Software Integration Founded by former AP reporter Burt Herman and software engineer Xavier Damman,

How Content Creators Can Use Storify To Make Better Stories

Software Integration

Founded by former AP reporter Burt Herman and software engineer Xavier Damman, Storify makes it easy for reporters to cut and paste reactions to the news from social media platformas into their own posts or articles. Major media outlets including the Guardian, CNN and the Washington Post use Storify. Reporters can add this as a sidebar or embedded into their own posts, adding facts and context to the piece.

It’s not difficult to search social media platforms for status updates, photographs and videos, but Storify makes it easier to drag and drop the information into a story and add text as needed. Storify also generates an embeddable code, so you can actually post the story directly from social media to your content management system, such as WordPress.

Another benefit of Storify is that it allows you to make legal use of embedded photos and text, since they are displayed within the context of the social network and therefore covered under so-called fair use laws.

But the ways in which content creators are actually using Storify are much more diverse and here are a few you can use, too.
 
Storify

Storify Uses

 

Taking notes during a workshop

One way to use Storify is to embed live tweets, articles and reactions of participants during a workshop or a conference. I did this myself during Monica Guzman’s journalism workshop at a Society of Professional Journalists event in Minneapolis in April 2013.

 

Gathering reactions to breaking news

Many newspapers today collect real-time reactions from people in their area, and include that alongside news pieces. Some also accept reader photographs and embed them in Storify, like the New York Daily News, which recently posted reader photographs of an ice storm. And in 2013, NBC used Storify to publish images of clashes in Cairo published on social media.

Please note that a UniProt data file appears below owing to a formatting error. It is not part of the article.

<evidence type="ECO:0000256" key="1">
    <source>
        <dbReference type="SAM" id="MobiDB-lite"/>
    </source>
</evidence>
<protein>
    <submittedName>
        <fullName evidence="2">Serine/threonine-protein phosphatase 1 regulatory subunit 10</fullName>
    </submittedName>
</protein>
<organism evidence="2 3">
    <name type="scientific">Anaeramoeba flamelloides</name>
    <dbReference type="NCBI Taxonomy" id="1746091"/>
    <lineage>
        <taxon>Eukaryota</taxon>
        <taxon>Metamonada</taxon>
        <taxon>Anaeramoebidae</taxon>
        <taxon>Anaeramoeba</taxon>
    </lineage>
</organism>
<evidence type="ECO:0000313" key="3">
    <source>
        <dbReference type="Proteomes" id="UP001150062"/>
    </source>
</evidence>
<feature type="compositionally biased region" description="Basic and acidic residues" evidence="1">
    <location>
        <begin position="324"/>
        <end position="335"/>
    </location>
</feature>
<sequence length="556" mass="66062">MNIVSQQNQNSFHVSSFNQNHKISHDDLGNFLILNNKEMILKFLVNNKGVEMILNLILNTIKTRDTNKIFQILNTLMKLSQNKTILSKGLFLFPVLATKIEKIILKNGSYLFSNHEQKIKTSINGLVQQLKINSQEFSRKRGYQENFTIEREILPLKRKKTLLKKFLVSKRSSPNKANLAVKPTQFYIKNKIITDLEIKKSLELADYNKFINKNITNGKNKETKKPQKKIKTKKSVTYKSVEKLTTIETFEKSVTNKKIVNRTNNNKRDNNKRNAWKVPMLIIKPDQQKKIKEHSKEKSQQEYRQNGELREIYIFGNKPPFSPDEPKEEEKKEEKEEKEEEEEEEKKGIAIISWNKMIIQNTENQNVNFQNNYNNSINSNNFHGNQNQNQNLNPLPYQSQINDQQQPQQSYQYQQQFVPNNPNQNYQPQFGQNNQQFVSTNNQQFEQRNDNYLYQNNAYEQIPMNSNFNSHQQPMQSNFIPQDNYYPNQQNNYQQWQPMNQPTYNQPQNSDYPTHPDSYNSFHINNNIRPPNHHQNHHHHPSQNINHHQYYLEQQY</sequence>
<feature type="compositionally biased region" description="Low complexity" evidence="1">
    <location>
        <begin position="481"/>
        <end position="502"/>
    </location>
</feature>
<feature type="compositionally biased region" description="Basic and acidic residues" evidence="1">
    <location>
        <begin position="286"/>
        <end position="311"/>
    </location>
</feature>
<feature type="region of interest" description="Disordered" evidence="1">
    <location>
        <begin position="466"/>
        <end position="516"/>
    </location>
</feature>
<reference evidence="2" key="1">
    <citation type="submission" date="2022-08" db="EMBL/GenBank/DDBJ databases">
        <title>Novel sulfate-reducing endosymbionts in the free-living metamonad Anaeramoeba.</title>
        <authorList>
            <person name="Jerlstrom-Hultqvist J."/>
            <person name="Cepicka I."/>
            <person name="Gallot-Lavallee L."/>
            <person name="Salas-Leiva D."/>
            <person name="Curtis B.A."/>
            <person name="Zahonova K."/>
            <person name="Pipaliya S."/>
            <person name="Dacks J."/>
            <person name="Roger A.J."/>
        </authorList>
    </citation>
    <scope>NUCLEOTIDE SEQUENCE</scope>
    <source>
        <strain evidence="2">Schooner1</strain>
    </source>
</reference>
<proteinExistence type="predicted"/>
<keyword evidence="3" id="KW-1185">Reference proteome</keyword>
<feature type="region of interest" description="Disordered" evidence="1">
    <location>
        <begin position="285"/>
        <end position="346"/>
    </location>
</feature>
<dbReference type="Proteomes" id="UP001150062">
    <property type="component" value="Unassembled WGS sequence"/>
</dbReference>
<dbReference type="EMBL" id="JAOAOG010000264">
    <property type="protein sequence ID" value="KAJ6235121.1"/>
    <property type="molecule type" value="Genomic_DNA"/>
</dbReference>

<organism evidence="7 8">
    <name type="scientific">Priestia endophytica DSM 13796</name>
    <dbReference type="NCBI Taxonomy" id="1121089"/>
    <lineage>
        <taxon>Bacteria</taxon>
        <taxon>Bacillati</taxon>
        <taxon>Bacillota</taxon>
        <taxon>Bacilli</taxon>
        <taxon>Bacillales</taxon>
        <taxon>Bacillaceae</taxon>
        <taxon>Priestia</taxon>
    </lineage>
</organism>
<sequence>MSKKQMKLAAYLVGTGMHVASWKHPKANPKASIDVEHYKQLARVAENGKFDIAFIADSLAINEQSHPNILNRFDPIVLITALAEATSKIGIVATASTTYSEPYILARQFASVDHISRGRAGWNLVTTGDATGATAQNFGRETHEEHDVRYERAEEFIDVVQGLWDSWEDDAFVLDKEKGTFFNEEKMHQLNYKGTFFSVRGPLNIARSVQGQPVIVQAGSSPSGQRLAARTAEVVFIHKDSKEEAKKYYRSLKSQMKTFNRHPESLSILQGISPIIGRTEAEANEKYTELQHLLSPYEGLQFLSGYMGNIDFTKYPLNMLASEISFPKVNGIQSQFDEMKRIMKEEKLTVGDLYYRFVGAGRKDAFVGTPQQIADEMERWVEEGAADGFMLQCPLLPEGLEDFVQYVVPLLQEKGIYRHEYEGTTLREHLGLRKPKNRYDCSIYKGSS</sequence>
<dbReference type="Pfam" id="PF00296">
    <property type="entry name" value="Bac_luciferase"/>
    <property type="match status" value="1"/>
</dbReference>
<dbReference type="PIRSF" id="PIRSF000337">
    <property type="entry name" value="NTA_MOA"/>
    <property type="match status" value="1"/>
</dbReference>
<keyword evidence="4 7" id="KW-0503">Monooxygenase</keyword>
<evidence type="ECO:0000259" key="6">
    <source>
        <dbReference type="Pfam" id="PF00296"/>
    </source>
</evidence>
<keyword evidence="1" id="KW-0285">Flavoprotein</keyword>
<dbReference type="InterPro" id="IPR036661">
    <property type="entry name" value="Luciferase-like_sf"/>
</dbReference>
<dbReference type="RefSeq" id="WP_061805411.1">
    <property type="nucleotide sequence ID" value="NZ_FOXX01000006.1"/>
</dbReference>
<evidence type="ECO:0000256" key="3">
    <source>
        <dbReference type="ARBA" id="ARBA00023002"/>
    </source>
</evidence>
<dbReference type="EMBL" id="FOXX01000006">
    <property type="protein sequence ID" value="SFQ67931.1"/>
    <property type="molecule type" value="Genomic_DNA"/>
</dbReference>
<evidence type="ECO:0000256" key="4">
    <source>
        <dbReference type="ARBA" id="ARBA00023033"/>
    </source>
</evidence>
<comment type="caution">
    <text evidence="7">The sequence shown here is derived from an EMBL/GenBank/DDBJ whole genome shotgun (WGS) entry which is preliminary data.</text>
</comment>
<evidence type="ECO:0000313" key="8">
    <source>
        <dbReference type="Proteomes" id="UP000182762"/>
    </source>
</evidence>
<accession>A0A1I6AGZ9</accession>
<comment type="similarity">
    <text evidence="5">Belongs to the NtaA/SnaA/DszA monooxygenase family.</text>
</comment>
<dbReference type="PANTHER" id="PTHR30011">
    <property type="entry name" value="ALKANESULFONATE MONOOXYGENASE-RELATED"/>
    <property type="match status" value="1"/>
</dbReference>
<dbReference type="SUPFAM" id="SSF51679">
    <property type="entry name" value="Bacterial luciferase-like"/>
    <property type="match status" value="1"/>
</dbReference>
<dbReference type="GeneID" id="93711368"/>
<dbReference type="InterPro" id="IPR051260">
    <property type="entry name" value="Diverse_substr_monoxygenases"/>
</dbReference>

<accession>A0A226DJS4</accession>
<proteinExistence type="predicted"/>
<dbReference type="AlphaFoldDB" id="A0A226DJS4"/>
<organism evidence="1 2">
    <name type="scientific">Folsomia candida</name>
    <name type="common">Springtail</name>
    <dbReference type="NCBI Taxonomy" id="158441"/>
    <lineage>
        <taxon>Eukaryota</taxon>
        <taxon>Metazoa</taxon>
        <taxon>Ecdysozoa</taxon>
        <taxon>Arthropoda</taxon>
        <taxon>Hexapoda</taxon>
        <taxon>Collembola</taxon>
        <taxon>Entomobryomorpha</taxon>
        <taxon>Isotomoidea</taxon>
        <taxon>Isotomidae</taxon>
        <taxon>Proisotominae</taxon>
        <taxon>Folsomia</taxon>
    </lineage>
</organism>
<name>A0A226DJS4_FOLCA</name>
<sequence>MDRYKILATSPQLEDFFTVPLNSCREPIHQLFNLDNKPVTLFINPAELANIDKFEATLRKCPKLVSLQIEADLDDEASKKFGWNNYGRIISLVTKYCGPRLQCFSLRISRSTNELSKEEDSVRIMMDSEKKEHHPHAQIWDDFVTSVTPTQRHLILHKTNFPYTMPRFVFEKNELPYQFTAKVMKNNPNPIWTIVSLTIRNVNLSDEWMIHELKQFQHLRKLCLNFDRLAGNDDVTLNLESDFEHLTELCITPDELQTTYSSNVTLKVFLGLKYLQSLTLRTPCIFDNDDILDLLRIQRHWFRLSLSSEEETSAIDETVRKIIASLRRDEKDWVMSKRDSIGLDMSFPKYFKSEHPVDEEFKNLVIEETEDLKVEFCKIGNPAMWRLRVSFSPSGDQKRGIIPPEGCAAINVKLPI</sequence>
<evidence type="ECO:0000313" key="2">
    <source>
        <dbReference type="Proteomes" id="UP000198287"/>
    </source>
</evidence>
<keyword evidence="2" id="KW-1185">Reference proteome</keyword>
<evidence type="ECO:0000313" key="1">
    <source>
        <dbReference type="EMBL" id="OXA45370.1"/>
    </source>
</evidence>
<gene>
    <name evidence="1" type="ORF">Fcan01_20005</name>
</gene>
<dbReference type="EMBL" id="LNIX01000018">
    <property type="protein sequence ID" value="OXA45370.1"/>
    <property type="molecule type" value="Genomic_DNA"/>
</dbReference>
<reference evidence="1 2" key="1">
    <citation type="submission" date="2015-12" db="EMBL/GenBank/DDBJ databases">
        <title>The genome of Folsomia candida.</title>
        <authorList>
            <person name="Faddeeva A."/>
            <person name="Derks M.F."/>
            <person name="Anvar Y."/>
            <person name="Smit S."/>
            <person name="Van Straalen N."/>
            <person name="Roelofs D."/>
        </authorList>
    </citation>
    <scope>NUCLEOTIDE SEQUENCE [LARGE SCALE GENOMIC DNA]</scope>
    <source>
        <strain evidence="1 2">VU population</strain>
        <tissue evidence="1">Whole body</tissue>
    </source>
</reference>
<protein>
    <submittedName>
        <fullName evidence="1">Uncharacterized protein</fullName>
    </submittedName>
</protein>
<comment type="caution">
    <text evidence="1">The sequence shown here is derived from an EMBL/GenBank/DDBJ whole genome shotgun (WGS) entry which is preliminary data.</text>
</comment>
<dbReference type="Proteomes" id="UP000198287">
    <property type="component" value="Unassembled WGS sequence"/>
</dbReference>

Reader comments on articles

After the Atlantic Journal published a piece on whether journalists should learn to code, a fierce Twitter debate ensued. This was captured in Storify by journalist Mindy McAdams.

 

Twitter versus Storify

You may wonder about the differences between Twitter custom timelines and Storify. Twitter custom timelines allow you to compile and display tweets in the order they were added in a timeline. Storify is a bit more comprehensive. Added benefits include the ability to add text between tweets, as well as including other social media sources. It also allows you to rearrange the order of the status updates you’d like to include.

 

Tips on how to use Storify

First, create an account at Storify. You can log in with Facebook or Twitter. Next, select your profile and click ‘create a story’ in the top of your screen.

After creating a headline, you can select icons on the right side of the screen for the social media networks you’d like to include in any searches. Options include Twitter, Facebook, YouTube, Flickr, Instagram and Google. Add your username for each of the networks you want to use, and they’ll be included in your search queries.

After searching for a specific name, event, topic or person, you can drag content from that panel into your story, adding commentary and explanation as needed.

Once you’re finished, you can publish the story on Storify or embed it on your blog.

 

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